People v Caston
2009 NY Slip Op 01730 [60 AD3d 1147]
March 12, 2009
Appellate Division, Third Department
Published by New York State Law Reporting Bureau pursuant to Judiciary Law § 431.
As corrected through Wednesday, May 6, 2009

The People of the State of New York, Respondent, v Arthur Caston, Appellant.

[*1] Lauren S. Cohen, Binghamton, for appellant.

Stephen F. Lungen, District Attorney, Monticello (Bonnie M. Mitzner of counsel), for respondent.

Stein, J. Appeal from a judgment of the County Court of Sullivan County (LaBuda, J.), rendered July 24, 2007, upon a verdict convicting defendant of the crimes of burglary in the second degree and criminal possession of stolen property in the fifth degree.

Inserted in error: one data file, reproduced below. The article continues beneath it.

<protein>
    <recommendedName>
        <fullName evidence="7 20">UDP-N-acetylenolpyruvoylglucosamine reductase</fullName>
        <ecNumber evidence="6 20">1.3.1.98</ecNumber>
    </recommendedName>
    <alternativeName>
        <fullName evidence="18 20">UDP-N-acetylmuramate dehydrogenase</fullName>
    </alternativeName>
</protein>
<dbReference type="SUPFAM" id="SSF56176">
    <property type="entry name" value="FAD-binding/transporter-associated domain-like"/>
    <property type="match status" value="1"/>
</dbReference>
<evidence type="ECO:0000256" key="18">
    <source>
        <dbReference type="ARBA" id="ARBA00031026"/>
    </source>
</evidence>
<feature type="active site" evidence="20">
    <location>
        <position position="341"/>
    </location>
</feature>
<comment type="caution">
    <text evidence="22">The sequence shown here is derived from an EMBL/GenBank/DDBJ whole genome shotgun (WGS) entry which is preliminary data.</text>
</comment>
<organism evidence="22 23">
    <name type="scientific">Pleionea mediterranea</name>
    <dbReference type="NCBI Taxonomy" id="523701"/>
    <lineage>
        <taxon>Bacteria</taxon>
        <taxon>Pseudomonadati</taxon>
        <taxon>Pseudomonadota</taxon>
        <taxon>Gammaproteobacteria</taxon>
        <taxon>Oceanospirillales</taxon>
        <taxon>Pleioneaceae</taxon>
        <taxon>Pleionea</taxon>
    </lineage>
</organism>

Lazaro Alonso arrived home one evening with his family and discovered defendant dressed in black clothing and wearing black gloves, crouched in a fetal position behind a tree, and within an arm's reach of a safe that was later determined to have been stolen from a nearby apartment. When Alonso questioned defendant about his presence on the property, defendant responded that he was "just listening to music." Alonso's wife called 911 and Alonso detained defendant until the police arrived. In response to Alonso's further questions concerning the safe, defendant denied that he had anything to do with it, but indicated that several other individuals were in an apartment building on the property. At no point did Alonso observe or hear other individuals exiting the victim's apartment, nor were there other individuals found inside of the residence by the responding officers. A later investigation revealed that an apartment on the property had been broken into by kicking in the front door. Inside the apartment, the door to the bedroom in which the occupant kept a safe—the same safe found next to defendant—had been forced open. On the porch of another house on the premises, the police also found a pocketbook containing defendant's cellular telephone. [*2]